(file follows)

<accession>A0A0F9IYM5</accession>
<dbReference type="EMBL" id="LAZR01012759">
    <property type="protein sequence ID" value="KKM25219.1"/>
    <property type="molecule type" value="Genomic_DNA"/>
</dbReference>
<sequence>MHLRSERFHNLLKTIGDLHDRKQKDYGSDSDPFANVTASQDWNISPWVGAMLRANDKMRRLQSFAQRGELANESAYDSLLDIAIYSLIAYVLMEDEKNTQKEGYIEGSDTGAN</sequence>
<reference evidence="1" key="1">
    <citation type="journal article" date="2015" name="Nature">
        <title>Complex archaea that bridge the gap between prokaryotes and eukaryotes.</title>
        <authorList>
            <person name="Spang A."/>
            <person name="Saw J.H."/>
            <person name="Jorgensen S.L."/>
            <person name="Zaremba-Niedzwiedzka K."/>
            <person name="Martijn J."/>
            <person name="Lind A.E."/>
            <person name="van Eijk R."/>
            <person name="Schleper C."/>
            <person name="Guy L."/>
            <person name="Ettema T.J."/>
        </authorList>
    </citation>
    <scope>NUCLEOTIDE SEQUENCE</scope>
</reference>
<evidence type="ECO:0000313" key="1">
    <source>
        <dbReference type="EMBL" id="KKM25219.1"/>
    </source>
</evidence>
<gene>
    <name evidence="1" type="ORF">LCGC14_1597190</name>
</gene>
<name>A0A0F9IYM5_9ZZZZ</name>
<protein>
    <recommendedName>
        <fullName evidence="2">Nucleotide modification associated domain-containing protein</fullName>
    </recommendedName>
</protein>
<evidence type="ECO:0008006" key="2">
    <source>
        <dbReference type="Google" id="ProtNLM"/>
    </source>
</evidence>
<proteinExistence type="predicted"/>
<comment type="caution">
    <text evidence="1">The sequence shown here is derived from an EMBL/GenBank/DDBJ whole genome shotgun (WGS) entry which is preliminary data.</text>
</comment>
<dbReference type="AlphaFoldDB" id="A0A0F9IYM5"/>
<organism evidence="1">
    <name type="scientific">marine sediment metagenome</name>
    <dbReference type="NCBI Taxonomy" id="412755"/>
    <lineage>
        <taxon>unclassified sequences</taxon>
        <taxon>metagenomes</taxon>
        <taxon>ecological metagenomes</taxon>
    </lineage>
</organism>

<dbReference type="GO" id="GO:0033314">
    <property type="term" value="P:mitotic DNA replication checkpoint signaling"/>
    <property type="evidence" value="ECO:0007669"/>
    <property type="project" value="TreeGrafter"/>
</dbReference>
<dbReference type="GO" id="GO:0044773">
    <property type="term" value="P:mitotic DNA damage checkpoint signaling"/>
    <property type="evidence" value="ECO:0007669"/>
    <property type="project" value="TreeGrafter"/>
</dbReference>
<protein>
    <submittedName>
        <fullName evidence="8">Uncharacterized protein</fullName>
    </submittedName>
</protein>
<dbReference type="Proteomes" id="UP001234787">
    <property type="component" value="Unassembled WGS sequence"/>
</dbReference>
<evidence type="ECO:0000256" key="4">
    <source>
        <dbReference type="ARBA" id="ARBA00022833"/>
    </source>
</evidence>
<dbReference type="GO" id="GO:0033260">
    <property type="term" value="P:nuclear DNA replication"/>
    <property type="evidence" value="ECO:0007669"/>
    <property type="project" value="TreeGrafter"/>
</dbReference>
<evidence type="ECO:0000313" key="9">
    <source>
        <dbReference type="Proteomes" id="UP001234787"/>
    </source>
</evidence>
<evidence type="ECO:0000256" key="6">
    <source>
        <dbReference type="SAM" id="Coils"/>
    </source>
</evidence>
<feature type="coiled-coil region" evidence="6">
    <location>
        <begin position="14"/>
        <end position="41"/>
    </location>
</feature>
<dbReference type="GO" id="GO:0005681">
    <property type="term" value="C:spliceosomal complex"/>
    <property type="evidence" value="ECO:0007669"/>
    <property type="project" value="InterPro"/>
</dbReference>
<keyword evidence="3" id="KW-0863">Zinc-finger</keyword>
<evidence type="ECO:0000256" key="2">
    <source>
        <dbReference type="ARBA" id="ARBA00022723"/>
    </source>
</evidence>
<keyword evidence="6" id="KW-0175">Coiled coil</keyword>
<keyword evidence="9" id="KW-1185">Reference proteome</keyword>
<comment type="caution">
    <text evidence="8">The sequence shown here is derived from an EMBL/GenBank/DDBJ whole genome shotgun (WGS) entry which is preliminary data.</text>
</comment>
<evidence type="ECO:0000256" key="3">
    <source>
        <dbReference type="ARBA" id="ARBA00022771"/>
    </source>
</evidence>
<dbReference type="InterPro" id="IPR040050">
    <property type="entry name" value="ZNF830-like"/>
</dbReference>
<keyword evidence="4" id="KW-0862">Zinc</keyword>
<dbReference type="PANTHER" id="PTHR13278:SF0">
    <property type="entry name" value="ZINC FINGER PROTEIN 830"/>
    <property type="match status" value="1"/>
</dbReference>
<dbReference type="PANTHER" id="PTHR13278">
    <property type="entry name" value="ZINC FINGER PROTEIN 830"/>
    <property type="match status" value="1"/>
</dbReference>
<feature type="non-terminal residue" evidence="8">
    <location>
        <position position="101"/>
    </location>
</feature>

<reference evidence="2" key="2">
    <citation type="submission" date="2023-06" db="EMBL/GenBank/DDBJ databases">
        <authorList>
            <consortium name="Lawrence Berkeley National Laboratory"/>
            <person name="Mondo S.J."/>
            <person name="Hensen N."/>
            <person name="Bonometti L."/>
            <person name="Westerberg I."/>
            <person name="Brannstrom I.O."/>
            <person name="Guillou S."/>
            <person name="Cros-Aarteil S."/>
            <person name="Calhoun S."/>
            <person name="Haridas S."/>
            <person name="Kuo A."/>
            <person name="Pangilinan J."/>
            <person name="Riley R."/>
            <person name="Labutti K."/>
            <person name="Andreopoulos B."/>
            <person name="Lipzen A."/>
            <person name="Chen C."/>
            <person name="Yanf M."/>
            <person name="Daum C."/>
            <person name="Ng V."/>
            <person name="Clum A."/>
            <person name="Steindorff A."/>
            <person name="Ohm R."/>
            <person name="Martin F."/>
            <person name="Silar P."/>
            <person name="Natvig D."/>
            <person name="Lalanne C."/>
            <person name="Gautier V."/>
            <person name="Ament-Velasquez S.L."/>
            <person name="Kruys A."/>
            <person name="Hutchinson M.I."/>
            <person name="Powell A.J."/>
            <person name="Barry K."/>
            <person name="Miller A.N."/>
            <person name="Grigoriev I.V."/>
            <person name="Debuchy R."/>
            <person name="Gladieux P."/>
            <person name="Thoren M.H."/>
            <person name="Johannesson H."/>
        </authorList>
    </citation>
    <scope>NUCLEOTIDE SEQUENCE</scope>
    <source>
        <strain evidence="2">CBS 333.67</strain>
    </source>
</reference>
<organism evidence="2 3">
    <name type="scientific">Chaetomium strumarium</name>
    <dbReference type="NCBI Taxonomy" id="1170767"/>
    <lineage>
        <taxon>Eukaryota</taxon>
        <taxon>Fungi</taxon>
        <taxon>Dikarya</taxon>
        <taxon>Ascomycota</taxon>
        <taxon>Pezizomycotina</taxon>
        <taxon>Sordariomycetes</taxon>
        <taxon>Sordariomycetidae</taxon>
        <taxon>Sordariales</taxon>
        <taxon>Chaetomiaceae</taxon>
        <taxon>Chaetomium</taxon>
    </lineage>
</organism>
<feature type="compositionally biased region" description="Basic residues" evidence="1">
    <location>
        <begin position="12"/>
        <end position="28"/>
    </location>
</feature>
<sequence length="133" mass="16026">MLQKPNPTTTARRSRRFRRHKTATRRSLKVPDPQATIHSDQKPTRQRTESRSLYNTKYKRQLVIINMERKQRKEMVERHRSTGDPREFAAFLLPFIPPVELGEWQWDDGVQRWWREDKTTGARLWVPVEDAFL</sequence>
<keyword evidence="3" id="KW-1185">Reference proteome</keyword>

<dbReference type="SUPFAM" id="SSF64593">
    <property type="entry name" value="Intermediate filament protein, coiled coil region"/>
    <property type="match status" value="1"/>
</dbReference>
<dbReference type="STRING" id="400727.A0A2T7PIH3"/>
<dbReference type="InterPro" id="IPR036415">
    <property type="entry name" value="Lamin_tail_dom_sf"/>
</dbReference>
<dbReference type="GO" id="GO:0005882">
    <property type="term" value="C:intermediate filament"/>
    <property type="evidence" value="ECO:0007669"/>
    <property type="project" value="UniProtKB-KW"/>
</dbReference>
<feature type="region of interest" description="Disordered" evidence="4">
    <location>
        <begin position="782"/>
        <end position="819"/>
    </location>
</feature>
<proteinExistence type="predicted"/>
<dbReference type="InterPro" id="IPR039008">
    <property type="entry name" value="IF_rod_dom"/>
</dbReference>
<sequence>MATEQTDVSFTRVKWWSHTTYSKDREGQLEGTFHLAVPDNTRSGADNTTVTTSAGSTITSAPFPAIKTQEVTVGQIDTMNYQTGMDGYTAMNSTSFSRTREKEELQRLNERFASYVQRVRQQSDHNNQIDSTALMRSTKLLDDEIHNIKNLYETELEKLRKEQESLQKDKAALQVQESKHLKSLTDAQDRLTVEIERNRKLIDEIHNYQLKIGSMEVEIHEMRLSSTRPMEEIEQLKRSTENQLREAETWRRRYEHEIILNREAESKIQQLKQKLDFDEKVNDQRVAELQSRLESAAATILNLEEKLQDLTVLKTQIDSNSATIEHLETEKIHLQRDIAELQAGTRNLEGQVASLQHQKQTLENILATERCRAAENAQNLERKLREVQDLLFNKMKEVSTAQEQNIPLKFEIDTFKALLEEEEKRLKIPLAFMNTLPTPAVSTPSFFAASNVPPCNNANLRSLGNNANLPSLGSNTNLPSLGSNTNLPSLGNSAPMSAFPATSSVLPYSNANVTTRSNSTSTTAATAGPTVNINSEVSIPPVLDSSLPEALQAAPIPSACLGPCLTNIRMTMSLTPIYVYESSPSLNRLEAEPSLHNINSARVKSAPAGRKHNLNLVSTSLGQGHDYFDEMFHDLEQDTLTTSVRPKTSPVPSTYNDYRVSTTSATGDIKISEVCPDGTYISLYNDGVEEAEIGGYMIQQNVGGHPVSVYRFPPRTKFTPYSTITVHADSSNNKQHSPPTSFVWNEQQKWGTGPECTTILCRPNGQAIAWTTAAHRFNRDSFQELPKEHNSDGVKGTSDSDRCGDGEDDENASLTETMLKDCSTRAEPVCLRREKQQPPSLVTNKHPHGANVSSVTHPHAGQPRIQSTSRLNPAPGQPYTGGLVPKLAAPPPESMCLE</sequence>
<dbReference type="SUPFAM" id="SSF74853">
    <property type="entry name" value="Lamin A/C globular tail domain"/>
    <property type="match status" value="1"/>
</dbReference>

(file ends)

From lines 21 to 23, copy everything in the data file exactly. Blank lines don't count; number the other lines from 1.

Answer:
        </authorList>
    </citation>
    <scope>NUCLEOTIDE SEQUENCE</scope>